"As he walked back alone to his office [Jakov] thought, as he had thought many times before, that it was all too spare and frigid and impersonal - a game played on a sand map, with no true knowledge, or even knowledgeable discussion about the human factors involved. Move out the civilian population! So simple! A roar on a bull horn and the human ants march out in orderly procession from the ant-heap. But it was never like that. How could it be? It was something far more poignant and destructive, old women doddering in panic through the alleys, a confusion of men shouting and yelling in contradiction, babies snatched from the breast, children herded like frightened sheep to caves and clefts in the hillside, the small hoards of seven hundred poor lifetimes buried under a pile of rubble. For what? To tell a harried princeling that he must police a hundred miles of desert border a little better. Medical services! God Almighty, how easy it was to say - how harsh the instant reality! A man with his eye gouged out by a bullet; a boy pushing his spilled guts back into his belly; the blank puzzlement on the faces of the dead. How easy it was to make political calculations - as if you could work out the whole human equation with a pair of calipers and a slide rule. Across the Atlantic the assembly of nations would sit in judgement on the act which, today, was being planned with such professional detatchment. All round the spinning planet, men and women would read the news and wonder whether this incident or the next would trigger an atomic destruction. There were no bounds to the consequences of the simplest act of violence. One man dead meant thousands would never be born. One homeless man might one day tear down cities in a mad vendetta against the human race. You could push the monstrous logic to a point at which it would drive you mad. On the other hand you could affect to ignore it altogether and limit yourself to that area of action which was allotted to you by legal commission. You could inform, advise, protest and then submit yourself to the consensus with a clear conscience... Or could you? He remembered Eichmann* sitting in his glass box in the courtroom, and making the same plea in a hundred different forms. What beat Eichmann in the end was the sheer horror of the arithmetic; but it started with the first Jew beaten by the first bunch of bullies in the street. So, if because of what you have begun this morning, one child is killed in a Hebron hovel, where do you stand? You know it can happen. You know it probably will. You have already accepted this tacit probability. How do you plead, Jakov Baratz? Guilty or not guilty?" (pp 91-92) [*Whoops! Inappropriate analogy! Morris West, you're an anti-Semite for sure!]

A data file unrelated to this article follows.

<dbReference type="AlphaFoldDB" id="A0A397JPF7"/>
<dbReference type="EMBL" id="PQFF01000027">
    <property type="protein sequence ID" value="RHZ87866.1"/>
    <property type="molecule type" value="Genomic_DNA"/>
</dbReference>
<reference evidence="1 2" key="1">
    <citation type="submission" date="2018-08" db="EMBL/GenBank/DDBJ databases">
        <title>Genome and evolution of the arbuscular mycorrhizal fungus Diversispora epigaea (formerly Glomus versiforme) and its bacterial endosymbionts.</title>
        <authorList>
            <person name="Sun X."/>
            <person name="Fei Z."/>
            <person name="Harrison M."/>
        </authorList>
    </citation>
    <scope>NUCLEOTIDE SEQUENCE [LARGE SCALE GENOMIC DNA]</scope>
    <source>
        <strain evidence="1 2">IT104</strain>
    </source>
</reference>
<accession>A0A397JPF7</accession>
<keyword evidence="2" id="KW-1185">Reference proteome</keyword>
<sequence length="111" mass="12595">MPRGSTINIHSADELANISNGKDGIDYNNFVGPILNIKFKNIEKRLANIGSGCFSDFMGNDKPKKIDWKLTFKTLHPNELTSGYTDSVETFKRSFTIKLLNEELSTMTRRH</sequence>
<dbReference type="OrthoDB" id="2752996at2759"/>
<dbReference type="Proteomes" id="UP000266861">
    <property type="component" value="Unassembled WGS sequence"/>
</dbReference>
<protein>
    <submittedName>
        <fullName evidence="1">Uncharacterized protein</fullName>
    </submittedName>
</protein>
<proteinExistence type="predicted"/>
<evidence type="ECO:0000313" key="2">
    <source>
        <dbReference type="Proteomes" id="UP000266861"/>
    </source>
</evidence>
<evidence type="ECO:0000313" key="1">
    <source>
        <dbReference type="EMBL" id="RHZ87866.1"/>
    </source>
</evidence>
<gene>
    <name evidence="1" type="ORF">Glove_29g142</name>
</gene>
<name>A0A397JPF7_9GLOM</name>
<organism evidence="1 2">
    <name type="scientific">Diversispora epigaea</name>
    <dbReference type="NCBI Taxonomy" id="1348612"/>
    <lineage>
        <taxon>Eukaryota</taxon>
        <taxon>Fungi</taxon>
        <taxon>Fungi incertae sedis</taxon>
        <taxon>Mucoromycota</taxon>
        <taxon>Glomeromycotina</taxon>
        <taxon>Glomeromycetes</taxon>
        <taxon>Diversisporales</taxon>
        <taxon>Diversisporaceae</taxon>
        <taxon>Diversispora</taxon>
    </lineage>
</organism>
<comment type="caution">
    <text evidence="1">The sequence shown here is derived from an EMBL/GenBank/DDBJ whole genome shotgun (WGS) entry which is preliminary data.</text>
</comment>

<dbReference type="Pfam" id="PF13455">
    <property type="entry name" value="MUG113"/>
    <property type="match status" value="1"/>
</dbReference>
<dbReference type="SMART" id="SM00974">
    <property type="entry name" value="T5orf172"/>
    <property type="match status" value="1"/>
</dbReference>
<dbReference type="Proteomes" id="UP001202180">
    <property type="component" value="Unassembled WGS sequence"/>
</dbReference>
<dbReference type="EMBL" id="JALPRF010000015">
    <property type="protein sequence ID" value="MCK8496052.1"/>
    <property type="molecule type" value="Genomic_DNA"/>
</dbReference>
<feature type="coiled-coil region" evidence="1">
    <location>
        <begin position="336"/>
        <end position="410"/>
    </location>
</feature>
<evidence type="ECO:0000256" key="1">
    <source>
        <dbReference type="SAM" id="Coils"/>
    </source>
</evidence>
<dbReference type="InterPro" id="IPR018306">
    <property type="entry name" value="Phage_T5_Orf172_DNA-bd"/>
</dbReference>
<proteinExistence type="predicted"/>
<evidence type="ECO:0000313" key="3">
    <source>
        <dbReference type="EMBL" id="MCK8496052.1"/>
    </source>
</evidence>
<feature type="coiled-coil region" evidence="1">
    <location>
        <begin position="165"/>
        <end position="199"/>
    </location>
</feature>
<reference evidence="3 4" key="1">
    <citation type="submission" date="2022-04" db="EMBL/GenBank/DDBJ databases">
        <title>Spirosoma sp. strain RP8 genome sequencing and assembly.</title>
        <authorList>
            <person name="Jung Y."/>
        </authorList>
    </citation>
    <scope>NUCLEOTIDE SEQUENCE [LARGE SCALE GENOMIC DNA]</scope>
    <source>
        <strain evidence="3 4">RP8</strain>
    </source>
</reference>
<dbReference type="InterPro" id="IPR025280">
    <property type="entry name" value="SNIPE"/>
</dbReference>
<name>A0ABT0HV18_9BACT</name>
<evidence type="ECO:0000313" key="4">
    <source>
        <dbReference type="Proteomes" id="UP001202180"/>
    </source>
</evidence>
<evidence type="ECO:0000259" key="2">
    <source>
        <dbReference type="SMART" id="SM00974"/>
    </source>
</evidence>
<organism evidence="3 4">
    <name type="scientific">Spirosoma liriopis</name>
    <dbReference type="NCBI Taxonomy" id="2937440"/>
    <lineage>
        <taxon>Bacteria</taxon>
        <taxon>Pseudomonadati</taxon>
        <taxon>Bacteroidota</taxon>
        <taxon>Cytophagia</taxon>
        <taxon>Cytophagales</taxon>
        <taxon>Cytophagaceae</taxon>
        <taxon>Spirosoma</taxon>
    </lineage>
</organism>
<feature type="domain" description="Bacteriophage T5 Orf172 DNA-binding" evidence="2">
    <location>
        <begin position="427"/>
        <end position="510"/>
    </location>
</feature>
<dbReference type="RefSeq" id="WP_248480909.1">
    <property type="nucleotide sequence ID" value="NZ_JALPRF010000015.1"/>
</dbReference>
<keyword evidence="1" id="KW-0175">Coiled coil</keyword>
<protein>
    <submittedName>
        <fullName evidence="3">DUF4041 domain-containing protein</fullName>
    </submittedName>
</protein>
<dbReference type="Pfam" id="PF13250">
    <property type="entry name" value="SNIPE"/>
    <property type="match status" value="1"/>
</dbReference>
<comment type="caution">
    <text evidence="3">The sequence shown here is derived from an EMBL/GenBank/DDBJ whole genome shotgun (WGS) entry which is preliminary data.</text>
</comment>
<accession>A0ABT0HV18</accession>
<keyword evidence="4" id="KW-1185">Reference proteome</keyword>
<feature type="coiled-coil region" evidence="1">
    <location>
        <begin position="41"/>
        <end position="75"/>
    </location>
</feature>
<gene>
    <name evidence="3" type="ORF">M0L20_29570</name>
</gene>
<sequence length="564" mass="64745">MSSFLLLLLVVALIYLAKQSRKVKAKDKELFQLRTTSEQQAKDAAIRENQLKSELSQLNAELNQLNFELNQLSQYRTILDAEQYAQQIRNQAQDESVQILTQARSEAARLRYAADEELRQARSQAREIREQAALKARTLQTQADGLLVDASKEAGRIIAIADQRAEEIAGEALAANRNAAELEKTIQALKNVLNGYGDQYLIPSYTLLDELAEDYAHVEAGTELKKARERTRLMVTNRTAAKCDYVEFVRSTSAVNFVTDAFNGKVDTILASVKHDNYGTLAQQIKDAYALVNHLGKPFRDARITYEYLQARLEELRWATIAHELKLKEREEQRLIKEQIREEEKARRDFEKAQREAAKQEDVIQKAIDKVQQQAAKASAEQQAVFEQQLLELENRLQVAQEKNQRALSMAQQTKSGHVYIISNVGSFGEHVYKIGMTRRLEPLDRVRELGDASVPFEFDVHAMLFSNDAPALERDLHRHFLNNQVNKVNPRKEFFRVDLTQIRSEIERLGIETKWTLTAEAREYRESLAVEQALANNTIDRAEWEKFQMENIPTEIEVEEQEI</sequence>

Like all those Israelis charged with keeping the hordes of Amalek at bay, Jakov suffers terribly from Existential Threat Syndrome (ETS): "'A man was killed this morning, sir; a peaceful farmer...' 'We have lost 6 million dead in the holocausts, Captain. Israel is built on their ashes. remember that'... The young man saluted and went out, closing the door behind him. Baratz stood staring at the map, where the red ink was spattered like blood spots and the cryptic military symbols told the story of a daily battle for survival. The map was as familiar to him as his own skin and he reacted instantly to every itch and prickle on its surface. Sometimes in his troubled dreams it was a skin; a living human skin, stretched tight and pegged down over a narrow ground between Egypt and Jordan and Syria and Lebanon and the sea which was its life blood. Suddenly the skin would errupt into swellings and pustules and out of these would come legions and legions of soldier ants, marching in serried ranks until they blotted out the skin and ate through it to the bare ground. When the ants left, the ground would be covered with bones, over which the voice of the ancient prophet chanted a threnody: The Power of the Lord laid hold of me and by the Spirit of the Lord I was carried away and set down in the midst of the plain which was covered with bones. Round the whole extent of them he took me, where they lay thick on the plain, all of them parched quite dry. Son of man, he said, can life return to these bones... Then, in the dream, there would be a silence while he waited for the promise of resurrection that should follow the threnody. But the promise never came and he would wake, sweating and terrified, knowing that if the ants took over the land there would be no resurrection any more and that the House of Israel would be blotted out for ever."